Faith Plating redevelopment a go

February 18, 2013

The long-planned and hoped for redevelopment of the last remaining heavy manufacturing (and brownfield) site in West Hollywood – Faith Plating – will likely proceed soon, say the developers.

Faith Plating has been the subject of development talk since before our publication was founded in 2005.

After a 2011 decision by the WeHo city council to allow the current developer to go up 70 feet in the rear of the building to recoup expenses caused by cleaning up the toxic waste on the site, that SoCal-based development company called Walbern has announced that it expects to close on the property at month’s end.

The plating business is West Hollywood’s longest running business, formed in 1918 at 7141 Santa Monica Blvd., and because of the heavy metals used in the plating process, the lot has an aggregation of toxic metals that must be cleaned up before construction. Past efforts to develop the site, which began in 2005, failed due to the economic collapse and the price of the toxic cleanup.

According to Mike Young, manager of the plant and son of owner Fred Young, Hanover Company purchased the land in 2005 to build a 100-unit plus mixed use project, but put those plans on hold because of the banking crisis. The firm eventually gave up on their plans and ownership of the property reverted back to the Youngs late in 2010– but not before it almost destroyed the family business.

It will now become residential and neighborhood-serving retail.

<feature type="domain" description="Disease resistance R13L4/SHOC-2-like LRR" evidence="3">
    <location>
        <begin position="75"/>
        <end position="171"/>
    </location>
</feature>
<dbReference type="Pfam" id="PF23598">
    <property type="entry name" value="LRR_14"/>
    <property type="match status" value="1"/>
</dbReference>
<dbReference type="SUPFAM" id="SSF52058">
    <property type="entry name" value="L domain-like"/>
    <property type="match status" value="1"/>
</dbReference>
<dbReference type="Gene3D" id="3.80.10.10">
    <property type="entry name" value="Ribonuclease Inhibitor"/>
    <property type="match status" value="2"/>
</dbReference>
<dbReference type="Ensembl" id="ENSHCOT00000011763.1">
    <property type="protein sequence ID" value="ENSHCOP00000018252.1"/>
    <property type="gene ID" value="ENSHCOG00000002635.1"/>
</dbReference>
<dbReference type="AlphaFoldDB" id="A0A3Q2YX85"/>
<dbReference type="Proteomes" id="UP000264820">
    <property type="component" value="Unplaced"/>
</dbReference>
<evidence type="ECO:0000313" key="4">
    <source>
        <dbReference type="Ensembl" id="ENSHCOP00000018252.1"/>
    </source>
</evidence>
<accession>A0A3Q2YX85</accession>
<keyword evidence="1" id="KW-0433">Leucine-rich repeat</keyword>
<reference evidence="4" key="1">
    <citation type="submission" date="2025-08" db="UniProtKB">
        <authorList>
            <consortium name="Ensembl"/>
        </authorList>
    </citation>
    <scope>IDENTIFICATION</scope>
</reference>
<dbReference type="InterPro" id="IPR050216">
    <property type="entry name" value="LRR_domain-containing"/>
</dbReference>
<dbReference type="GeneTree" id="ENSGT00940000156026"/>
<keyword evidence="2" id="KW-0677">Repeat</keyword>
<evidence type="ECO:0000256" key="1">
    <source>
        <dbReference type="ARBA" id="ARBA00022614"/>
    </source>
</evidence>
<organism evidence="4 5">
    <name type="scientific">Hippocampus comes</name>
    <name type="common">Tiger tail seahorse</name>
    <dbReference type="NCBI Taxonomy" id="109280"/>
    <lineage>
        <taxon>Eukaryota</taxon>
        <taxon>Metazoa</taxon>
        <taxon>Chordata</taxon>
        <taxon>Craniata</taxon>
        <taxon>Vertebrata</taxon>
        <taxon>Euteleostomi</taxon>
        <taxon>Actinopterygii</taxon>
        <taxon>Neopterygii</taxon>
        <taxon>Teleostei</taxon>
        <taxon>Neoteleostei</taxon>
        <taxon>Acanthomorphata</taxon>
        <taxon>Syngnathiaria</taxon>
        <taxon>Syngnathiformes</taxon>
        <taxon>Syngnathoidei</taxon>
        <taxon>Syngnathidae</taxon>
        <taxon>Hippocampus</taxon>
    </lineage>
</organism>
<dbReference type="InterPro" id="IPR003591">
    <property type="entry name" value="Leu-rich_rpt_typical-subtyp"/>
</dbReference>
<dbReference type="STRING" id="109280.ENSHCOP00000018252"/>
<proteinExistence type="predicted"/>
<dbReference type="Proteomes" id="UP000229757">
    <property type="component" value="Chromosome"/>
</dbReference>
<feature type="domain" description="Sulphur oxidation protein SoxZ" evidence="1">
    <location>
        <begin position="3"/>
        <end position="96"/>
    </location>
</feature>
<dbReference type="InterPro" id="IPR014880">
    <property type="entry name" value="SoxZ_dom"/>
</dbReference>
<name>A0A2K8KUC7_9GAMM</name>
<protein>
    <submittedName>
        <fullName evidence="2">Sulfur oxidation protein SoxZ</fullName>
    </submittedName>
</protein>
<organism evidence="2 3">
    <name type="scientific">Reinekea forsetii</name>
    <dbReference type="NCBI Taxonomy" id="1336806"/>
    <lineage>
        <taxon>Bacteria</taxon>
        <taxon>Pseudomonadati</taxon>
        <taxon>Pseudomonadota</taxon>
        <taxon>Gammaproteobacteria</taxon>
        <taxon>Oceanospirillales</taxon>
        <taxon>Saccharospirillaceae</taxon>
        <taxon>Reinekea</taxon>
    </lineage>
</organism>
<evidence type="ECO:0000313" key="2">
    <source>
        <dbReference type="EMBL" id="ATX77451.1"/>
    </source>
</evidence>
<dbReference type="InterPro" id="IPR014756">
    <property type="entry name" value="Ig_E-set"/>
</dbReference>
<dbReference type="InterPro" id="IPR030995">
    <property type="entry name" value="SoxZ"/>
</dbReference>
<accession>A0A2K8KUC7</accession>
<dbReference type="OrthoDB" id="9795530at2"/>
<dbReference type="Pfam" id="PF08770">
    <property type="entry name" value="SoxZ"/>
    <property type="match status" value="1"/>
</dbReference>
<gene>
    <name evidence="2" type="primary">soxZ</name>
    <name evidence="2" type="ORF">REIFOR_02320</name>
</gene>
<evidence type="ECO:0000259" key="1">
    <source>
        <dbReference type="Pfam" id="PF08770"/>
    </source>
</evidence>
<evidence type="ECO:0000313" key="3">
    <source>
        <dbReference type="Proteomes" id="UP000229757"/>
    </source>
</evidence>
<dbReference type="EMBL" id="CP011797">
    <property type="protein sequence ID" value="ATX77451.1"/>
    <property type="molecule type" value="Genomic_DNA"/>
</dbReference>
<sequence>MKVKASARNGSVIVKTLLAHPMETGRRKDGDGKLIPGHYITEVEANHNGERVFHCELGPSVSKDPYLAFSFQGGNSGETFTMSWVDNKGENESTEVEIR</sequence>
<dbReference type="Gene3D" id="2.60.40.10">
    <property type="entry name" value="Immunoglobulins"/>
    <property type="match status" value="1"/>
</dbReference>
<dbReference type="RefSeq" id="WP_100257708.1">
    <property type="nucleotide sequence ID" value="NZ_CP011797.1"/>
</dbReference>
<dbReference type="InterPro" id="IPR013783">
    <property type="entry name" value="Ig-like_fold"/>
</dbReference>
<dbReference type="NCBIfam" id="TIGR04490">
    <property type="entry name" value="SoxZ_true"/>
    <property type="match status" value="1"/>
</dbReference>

“We lost nearly $8 million through this horrible experience,” said Mr. Young due to rumors allegedly spread by Hanover that the plant would shut down. Those rumors caused Faith Plating’s client base to find other sources.

Once known as the “Formosa Specific Plan” because of the special zoning regulations the project would have needed, the project now requires none and the proposal’s name is “Domain.” The proposed development, at 7141 Santa Monica Blvd. at Formosa Avenue, includes approximately 140 rental units and 9,000 square feet of retail and uses the same design developed by Hanover before they backed out. While there is no date for groundbreaking, because an EIR already exists, there will be no need for one, hastening the timeline by a year at minimum. Final designs and working plans generally take approximately one year, so West Hollywood could see its next large housing project on the Eastside begun by the beginning of 2014.

It will now become residential and neighborhood-serving retail.

The developers hope to "develop a village-like environment by siting and massing buildings around common pedestrian areas," in addition to cleaning up the existing environmental contamination, said that original EIR. The proposed project includes restaurant and retail space, and a mix of studio, one-bedroom (some with dens), and two-bedroom units, including 10 units on the ground floor. That EIR promised seventeen units to be set aside for moderate-income tenants and 16 for low income. Second floor amenities would include a pool, lounge, theater, and fitness room for residents, plus a publicly-accessible plaza for viewing the Hollywood Sign.